clock menu more-arrow no yes mobile

Filed under:

Trader Jon Strikes Again: Bucks Bolster Playoff Rotation, Draft Assets, Financial Flexibility

Milwaukee pulled off a low-risk, high-reward move on Wednesday.

NBA: Milwaukee Bucks at Houston Rockets Pool Photo-USA TODAY Sports

The Milwaukee Bucks entered the season with high expectations, not with regards to the results of the season but with how they would achieve those results. The schematic changes fans demanded of Mike Budenholzer were borne of frustration after the Bucks got bounced out of the postseason in similar fashion for two consecutive years. For the most part, fans have gotten what they wanted in terms of process, and while things worked on offense (offensive rating of 115.6, 5th in the league during a season where production on offense is widely improving) the defense left much to be desired. Credit to the coaching staff for implementing changes; introducing traps and switches and moving away from the ultra-conservative zone drop was a necessary evolution for the team’s playoff viability. The only thing...the players on the Bucks roster were not very good at it.

That, in theory, has changed.

With the acquisition of PJ Tucker, the Milwaukee Bucks have pulled off a rare feat: a low-risk, high-reward midseason transaction. Let’s break it down, piece by piece.

The Players

Let’s stay on the positive side to start: PJ Tucker is a type of player the Bucks did not have before. There was nobody on the roster who combines his defensive acumen, communication, physical strength, mobility, and overall grit. The closest you might get of current Bucks is probably Thanasis Antetokounmpo, but Tucker’s skill level, control, and overall feel for the game is vastly superior. OldResorter found this clip and posted in the comments of the news piece and it illustrates what Tucker brings to the table on defense that a switching defense needs and the Bucks need to improve upon.

On offense, Tucker is mostly a non-factor...except for one piece of valuable real estate: the corner three. Few others have reached Tucker’s level in terms of volume of attempts taken from that spot on the floor, and his reputation among his peers is highly complimentary. For his career, Tucker takes a whopping 72% of his threes from the corners, and he’s shooting a tidy 38.0% on those attempts. Corner threes might leave some expecting a higher conversion rate, but with Tucker’s sheer volume of attempts there is bound to be at least some regression and that 38% mark still beats his career mark of 35.9%.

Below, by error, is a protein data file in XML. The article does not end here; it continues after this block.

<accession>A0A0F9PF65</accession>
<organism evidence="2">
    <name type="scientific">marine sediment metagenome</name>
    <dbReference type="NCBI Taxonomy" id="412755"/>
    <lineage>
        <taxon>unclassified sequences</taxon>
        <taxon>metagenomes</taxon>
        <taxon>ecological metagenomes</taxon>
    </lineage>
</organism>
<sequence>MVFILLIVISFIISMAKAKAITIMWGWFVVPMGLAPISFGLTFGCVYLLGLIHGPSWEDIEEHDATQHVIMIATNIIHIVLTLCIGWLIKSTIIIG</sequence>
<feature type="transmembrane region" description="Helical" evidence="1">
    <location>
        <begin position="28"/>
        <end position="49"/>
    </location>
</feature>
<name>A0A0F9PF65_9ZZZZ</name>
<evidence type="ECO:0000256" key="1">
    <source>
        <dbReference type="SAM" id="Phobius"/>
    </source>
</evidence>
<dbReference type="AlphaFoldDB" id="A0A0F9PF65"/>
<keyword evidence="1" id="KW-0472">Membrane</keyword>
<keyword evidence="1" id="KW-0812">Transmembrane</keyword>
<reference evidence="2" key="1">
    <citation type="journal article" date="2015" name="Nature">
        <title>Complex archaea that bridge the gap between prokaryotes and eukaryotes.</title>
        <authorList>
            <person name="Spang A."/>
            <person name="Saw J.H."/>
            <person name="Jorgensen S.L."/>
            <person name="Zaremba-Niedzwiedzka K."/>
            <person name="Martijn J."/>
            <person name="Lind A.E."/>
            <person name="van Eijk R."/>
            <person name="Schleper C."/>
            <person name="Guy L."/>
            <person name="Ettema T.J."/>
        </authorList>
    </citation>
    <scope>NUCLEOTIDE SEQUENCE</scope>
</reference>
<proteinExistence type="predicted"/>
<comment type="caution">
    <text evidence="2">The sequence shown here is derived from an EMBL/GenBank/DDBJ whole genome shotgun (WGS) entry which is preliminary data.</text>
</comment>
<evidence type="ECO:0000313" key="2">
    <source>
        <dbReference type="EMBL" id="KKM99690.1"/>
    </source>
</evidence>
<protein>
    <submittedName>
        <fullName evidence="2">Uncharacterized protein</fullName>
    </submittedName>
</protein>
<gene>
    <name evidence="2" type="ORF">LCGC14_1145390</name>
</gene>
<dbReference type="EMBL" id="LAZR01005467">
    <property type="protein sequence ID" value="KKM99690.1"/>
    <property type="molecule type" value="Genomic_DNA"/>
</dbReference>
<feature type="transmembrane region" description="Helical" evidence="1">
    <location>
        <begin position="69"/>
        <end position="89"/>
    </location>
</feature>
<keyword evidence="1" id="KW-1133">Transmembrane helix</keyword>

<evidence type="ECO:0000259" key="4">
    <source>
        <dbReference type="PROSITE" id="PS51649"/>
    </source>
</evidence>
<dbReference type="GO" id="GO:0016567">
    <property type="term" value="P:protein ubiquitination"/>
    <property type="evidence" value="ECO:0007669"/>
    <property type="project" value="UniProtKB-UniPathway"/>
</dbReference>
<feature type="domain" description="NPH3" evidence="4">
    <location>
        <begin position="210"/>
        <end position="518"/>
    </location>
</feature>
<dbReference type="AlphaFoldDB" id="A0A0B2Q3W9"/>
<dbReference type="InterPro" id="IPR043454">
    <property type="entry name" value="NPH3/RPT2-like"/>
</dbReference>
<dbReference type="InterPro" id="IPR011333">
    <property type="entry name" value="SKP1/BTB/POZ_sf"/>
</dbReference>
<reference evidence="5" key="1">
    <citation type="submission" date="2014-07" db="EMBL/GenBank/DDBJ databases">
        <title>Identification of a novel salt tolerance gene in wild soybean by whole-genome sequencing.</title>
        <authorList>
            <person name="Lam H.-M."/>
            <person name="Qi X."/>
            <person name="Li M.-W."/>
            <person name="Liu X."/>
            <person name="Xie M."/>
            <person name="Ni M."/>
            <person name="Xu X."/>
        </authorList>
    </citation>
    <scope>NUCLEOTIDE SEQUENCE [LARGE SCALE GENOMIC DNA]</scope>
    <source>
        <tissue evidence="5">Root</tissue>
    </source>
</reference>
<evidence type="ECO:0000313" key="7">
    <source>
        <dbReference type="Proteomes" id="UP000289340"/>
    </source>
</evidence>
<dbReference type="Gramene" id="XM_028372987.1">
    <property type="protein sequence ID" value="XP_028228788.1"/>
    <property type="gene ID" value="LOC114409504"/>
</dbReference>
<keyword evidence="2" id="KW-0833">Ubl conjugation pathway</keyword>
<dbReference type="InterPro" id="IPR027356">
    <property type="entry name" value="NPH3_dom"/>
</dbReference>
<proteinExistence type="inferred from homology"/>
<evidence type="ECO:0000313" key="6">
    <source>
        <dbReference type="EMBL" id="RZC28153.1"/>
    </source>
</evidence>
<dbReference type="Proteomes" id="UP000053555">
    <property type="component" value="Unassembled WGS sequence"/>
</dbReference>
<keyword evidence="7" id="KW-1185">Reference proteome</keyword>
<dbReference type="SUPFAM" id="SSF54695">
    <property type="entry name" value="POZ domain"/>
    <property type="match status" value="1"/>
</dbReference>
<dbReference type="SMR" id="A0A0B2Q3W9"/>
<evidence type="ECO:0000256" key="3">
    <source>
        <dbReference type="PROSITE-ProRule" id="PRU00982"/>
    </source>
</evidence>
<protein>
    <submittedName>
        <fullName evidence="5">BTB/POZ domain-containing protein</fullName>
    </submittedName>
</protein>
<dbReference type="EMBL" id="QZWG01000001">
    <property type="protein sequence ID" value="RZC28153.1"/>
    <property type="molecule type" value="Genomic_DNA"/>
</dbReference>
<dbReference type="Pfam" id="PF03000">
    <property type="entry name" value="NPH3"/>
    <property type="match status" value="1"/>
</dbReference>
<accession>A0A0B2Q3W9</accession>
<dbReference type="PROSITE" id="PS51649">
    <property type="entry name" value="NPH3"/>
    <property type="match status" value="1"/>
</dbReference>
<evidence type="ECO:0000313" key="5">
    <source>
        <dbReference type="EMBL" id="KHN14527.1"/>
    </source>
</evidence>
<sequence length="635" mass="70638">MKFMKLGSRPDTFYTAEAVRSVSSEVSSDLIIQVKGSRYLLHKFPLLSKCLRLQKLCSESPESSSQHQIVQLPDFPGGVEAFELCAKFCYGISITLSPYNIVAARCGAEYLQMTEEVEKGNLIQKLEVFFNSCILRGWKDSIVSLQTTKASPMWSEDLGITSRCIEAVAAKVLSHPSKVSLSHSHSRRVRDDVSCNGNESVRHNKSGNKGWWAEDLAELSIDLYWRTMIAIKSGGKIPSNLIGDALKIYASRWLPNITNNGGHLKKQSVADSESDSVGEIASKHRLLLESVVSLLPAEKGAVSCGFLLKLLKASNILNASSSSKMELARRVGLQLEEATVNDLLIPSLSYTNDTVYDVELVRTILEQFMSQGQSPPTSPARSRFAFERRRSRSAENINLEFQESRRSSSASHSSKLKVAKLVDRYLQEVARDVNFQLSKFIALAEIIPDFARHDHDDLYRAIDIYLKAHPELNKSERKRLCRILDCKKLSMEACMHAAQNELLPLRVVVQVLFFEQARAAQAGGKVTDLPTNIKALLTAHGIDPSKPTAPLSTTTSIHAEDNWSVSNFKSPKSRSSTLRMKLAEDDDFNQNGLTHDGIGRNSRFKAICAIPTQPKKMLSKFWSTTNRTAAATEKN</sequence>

Whether Tucker will get to camp out in the corner like he did in the James Harden-led Houston Rockets remains to be seen; Mike Budenholzer’s “blue box” system was revamped this season but always relies on motion, meaning Tucker might not find himself in his favorite spots as often as he might like. That being said, two of the five preferred spots on the floor are in the corners, and both Giannis Antetokounmpo and Jrue Holiday will be looking to send passes Tucker’s way when driving.

(It’s worth noting that the Milwaukee Bucks also acquired Rodions Kurucs in the deal, a third-year 6’9” forward out of Latvia. Kurucs has played in only 16 games this season and produced very poorly in those games, and his first two years weren’t exactly hype-inducing. He’s also involved with a particularly concerning legal issue; personal matters aside, there’s little reason to expect Kurucs to contribute in a meaningful way this season.)

On the flip side for Tucker, there’s more reasons for caution beyond any adjustments from his preferred playing style. Besides corner threes, he’s otherwise not considered a threat on offense. His usage is super-low (career USG%: 11.5), he doesn’t create shots for others or get to the free throw line, and standing at 6’5” he doesn’t have much to offer as a finisher at the rim. In short, if he is unable to contribute in his limited, specific role on offense, there’s little reason to expect him to contribute at all. On defense, he’s far more flexible and versatile...but he will also turn 36 before the end of the regular season. Can he move as well as he has over the past few years? Will he hold up for the stretch run of the playoffs? Time will tell, but it’s fair to say that time is also not on Tucker’s side.